Words shape gendered social-cultural and relational thinking. The expression “harmful practices” is often used to refer to gender-based violence. Using the expression “human rights violations” instead of “harmful practices” enacts a rights-based educational approach.
By verbalizing and visibilizing “practices” – a word that means the usual way of doing things – into a human rights “violation” framework, shifts perceptions. Decoding language and perceptions turns such “practices” into “violations”. This helps remove the misogynistic discrimination and stigmatization women and girls suffer because of gender-blaming or blaming-the-victim that occurs globally.
When we refer to acts of gender-based violence, such as harassment, acid burning and domestic sexualized torture, as “human rights violations” and not merely “harmful practices”, we shift these into the human rights framework. For example, sexualized torture is a violation of Article 5 of the Universal Declaration of Human Rights, and of General Recommendation 19/7(b) of the Convention on the Elimination of All Forms of Discrimination Against Women. Both state that no one shall be “subjected to torture or to cruel, inhuman or degrading treatment or punishment”.
Naming the human rights instruments that address the human rights violations delivers these instruments into the awareness of everyday living, immediately introducing people to a rights-based educational experience. This can translate how women and girls think about the violations they suffer, counteracting gender-based discrimination, stigmatization and devaluation as illustrated by an African woman who, after hearing me, a Canadian, talk on non-state torture (NST), said:
“Don’t stop talking … about atrocities that happen to women in your country … which I thought only happened to African women … I thought that there must be something wrong with us … with me as an African woman.”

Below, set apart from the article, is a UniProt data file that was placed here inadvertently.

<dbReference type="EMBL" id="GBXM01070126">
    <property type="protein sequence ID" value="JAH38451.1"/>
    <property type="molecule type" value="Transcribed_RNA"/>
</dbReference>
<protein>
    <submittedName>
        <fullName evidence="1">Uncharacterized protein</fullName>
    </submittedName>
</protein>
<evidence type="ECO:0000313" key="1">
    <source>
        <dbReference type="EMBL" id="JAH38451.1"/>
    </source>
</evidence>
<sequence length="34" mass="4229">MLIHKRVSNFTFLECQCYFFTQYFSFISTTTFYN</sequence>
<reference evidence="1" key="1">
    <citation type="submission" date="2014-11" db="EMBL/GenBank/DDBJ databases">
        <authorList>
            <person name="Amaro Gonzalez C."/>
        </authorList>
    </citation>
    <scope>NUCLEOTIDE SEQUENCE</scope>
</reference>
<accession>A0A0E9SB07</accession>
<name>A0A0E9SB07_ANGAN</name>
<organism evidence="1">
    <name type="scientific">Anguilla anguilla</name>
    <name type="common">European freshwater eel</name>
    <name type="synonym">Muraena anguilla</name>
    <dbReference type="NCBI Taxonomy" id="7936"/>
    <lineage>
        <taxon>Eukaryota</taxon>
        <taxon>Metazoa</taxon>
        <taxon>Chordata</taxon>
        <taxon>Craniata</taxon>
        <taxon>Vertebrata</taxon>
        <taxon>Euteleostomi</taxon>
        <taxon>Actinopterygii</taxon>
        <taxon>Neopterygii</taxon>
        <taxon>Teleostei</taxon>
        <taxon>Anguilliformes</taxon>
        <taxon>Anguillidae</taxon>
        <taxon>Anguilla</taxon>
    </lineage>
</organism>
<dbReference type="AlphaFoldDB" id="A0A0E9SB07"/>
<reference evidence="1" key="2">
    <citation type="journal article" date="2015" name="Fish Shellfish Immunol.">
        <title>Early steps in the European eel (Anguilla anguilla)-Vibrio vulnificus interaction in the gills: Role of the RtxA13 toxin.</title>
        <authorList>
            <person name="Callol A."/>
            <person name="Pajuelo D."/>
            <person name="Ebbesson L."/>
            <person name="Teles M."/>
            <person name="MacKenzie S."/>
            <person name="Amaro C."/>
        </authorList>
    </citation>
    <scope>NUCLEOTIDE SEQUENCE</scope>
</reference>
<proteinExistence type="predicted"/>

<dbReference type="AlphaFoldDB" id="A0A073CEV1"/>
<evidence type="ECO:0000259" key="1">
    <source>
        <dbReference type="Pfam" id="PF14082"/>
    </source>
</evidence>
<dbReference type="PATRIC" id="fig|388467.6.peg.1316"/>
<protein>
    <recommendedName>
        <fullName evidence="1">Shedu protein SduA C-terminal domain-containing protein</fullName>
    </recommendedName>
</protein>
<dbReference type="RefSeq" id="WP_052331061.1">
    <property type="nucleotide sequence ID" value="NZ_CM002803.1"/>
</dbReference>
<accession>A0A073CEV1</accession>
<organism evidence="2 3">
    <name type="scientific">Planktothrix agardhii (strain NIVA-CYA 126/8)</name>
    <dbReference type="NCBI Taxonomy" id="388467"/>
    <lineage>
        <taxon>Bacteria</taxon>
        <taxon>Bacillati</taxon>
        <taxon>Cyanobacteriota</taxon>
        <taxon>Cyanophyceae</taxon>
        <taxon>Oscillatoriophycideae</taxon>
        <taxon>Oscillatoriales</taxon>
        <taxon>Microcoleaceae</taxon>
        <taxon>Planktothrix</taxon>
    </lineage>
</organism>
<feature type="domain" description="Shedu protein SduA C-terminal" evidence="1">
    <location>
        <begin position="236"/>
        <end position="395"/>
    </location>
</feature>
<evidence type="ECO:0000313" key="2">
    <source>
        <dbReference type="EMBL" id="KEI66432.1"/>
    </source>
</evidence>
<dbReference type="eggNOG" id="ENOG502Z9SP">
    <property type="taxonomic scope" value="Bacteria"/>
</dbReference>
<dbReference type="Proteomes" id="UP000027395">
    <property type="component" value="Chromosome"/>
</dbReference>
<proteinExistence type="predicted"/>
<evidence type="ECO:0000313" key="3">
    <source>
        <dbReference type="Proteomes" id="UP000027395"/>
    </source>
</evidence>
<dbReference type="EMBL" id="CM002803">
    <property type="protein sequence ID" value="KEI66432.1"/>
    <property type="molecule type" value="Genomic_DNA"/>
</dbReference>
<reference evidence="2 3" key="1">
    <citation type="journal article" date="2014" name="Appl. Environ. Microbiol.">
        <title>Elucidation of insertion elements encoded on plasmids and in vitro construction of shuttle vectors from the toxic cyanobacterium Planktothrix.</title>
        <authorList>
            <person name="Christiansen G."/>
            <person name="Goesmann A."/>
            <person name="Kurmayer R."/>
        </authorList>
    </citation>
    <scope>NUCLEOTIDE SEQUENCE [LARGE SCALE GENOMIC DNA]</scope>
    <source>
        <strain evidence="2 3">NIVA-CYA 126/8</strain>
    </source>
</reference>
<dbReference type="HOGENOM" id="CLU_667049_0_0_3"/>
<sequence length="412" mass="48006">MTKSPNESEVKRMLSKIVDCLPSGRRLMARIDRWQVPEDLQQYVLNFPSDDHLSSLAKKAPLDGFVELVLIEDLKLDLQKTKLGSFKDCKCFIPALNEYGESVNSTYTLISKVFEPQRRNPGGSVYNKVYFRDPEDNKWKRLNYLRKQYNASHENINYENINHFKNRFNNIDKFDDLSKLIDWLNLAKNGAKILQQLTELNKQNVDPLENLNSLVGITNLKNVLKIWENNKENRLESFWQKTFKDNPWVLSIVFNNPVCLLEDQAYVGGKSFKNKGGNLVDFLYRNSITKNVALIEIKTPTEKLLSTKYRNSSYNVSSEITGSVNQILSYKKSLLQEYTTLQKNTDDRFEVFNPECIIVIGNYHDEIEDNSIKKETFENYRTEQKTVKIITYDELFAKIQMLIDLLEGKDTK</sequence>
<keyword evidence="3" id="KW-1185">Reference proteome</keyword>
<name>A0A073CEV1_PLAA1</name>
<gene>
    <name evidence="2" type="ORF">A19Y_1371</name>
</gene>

A rights-based educational approach decodes socio-cultural relational misogynistic cover-ups and challenges the minimization of gender-based violence. For example, in Bangladesh, “eve-teasing” is a coded term that covers up or diminishes misogynistic bullying and harassment of girls, often preventing them from attending school . Using a rights-based approach, “eve-teasing” can be considered a human rights violation under article 19 of the Convention on the Rights of the Child.
Acid burning , and domestic sexualized torture , can be situated as forms of NST under the Convention against Torture and Other Cruel, Inhuman or Degrading Treatment or Punishment (CAT) thereby claiming women and girls’ human right not to be subjected to torture.
All human rights are women and girls’ human rights – there must not be gender-biased exceptions.
Jeanne Sarson, Canadian Federation
Jeanne Sarson has been a Member-at-Large of the Canadian Federation since 2009. She is a grass root supporter and human rights defender, researcher, published author and educator focused on the human rights violation of non-state torture in the private sphere. With a colleague she manages the website: www.nonstatetorture.org